Ray was also my friend when things were more serious. At twenty one, I found myself in the throws of an abusive relationship. My ex-fiance snowed many of my friends in the beginning with his immediate devotion and over attentive nature. While I chirped about Mr. Wrong to anyone who would listen, I remember Ray somehow knew better. I remember he said to me, “Just watch out and be careful, you are settling. This is going to be one relationship where you are going to learn something.”
In a fashion that was not short of prophetic, Ray called my relationship with my ex. After one fight, shortly after things ended, I saw Ray. It was before one of his surgeries. I just remember telling him that he was right. My ex didn’t want to work, was abusive, had tried to kill himself in front of me twice, and didn’t want me using my puppets as well as made me choose. Ray didn’t say, “I told you so.” Instead he just nodded, smiled, gave me a hug, and bought me a drink. That’s when Ray asked me why I wasn’t talking about my ex onstage.
Soon I did.
I wrote a set about the breakup that became a hit. Unfortunately though, Ray and I crossed paths less and less. First he lost his toe, then his leg, and then he got progressively sicker with diabetes. All the while, he never played victim and always was in my corner. When I heard he had passed I read his funeral and service was in the Bronx. Part of me didn’t want to travel that far. It had been a long week. I was tired.
On the other hand, I am at a point in my life where the work is starting to pay off. Sometimes I can only focus on the people who have been unkind to me. This was someone who had always been good to me. This was someone who was one of the first friends I made doing comedy and was one of the first to give me a shot. He was willing to risk it with me when people were saying I was crazy, would always be an open micer, and was a hack prop act. Ray saw beyond all that.
At his funeral his cousin encouraged us to tell stories. Yes I mentioned Ray hit on me as did every woman in the room. Yes, I mentioned he gave me a shot. But there was so much I wanted to tell him. I wanted to tell him about the book I had written and how it would soon be out. I wanted to mention that I wanted to make myself a superhero in my own comic book and could he draw me please. I wanted to tell him about my single “Stay”being number one for five weeks. I wanted to tell him about the TV shows, the pilot, the movie.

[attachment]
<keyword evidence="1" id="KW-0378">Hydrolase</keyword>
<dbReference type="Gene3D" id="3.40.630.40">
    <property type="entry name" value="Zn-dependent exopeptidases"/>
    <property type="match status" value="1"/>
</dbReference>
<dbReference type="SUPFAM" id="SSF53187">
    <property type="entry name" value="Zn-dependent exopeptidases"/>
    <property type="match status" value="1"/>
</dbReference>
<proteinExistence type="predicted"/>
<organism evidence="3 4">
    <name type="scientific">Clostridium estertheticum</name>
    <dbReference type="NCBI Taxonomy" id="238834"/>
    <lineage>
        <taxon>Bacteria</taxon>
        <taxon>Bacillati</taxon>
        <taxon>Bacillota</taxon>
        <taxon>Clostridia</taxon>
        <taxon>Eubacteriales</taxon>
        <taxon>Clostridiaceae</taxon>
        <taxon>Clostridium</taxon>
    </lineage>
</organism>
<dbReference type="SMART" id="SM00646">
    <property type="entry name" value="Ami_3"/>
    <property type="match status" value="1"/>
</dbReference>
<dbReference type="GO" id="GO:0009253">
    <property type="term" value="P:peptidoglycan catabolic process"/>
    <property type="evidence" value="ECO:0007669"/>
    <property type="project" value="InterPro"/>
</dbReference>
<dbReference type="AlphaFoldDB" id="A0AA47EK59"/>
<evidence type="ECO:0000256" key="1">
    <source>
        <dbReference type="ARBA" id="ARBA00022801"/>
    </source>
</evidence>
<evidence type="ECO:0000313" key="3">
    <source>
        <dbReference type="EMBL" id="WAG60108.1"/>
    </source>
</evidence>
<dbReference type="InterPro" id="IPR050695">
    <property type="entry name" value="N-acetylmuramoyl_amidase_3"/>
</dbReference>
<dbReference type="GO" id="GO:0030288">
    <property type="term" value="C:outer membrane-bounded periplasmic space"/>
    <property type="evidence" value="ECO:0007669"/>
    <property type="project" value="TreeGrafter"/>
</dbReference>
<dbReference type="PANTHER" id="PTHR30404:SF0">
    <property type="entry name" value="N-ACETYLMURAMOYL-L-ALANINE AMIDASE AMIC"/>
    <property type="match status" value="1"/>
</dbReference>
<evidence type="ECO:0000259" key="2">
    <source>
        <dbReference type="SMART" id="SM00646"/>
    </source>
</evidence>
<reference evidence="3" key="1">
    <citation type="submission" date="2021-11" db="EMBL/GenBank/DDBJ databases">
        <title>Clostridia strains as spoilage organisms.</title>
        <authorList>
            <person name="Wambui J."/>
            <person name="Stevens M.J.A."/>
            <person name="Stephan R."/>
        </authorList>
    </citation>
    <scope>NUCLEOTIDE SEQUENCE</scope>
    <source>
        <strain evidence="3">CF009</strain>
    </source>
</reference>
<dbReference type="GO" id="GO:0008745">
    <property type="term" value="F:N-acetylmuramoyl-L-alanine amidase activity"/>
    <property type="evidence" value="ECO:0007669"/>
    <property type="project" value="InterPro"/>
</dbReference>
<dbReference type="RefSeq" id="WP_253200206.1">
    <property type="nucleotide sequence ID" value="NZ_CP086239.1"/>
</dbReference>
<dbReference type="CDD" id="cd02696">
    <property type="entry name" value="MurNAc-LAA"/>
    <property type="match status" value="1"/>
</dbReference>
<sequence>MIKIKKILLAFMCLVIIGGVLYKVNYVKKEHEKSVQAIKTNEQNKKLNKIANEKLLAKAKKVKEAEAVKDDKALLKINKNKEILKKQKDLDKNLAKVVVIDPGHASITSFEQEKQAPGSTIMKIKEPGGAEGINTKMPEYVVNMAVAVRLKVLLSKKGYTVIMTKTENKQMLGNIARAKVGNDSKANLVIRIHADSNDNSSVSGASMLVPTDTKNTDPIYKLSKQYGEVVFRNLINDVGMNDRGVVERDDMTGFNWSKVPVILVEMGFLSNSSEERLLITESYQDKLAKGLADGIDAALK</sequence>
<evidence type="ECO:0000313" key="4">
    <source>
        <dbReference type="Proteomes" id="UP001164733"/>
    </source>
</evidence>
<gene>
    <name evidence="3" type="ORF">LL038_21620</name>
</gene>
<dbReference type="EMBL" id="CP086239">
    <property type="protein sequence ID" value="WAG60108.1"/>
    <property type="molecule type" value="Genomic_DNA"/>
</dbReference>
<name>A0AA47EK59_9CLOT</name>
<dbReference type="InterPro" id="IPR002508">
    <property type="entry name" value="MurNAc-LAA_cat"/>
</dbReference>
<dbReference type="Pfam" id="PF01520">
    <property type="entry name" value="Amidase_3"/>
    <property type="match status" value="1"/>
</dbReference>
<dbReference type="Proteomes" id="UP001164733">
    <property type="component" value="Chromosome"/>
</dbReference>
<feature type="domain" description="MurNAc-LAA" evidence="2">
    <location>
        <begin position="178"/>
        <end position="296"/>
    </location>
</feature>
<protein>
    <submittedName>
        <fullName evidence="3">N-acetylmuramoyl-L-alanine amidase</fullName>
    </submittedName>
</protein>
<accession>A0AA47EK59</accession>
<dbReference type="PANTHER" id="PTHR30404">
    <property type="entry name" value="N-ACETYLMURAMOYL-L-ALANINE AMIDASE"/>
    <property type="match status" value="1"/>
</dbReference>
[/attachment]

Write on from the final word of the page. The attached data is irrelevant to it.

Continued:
Then I realized I couldn’t. Ray’s dead. The only way to talk to a dead person is via Ouija Board. But then I it occurred to me that he knows just like all those that passed on that were close to me know. And he will be in my corner along with Roger and his designer clothing filing his nails. Of course Joe will be there too with an idea for my next book as he redecorates the window. Jorge will jounce in like Tigger. John will have his great laugh and impressive hug. Amy will have made a sculpture or write a symphony. Julissa will look great now that she is a brunette again. Adira will tease me about being politically incorrect. Spenser will tell me he’s glad I am doing comedy but still won’t know his lines for scene study. Chris will be booking a show and telling me I am starting the evening because he knows my energy is strong. Aunt Peggy will be there with her glass of Scotch and cigarette in hand shaking her head, wondering where I find my crazy friends and asking why I didn’t write my book sooner. Ray of course will be joining this posse.
It’s a posse one cannot see but feels in spirit. Ray is now a part of this group. Right now he is probably waiting to get onstage in heaven. Comedy being comedy, Richard Pryor may have accidentally bumped him. Nonetheless, he is sketching a comic book and will soon find a new friend. Or he is trying to get a date with the good looking angel in the front row. Sure, she might shoot him down but if she knows what’s good for her she’ll see a good friend. Or better yet, Richard Pryor is signing off and bringing up the newbie in the sky. He’ll have his caustic wit and he will kill them. I can feel St. Pete laughing now.
Ray, you were one of the good guys. You were willing to give me a shot when a lot of people were not. Blessed is he who gives a newbie a nonbringer spot.
Rest in peace dear heart.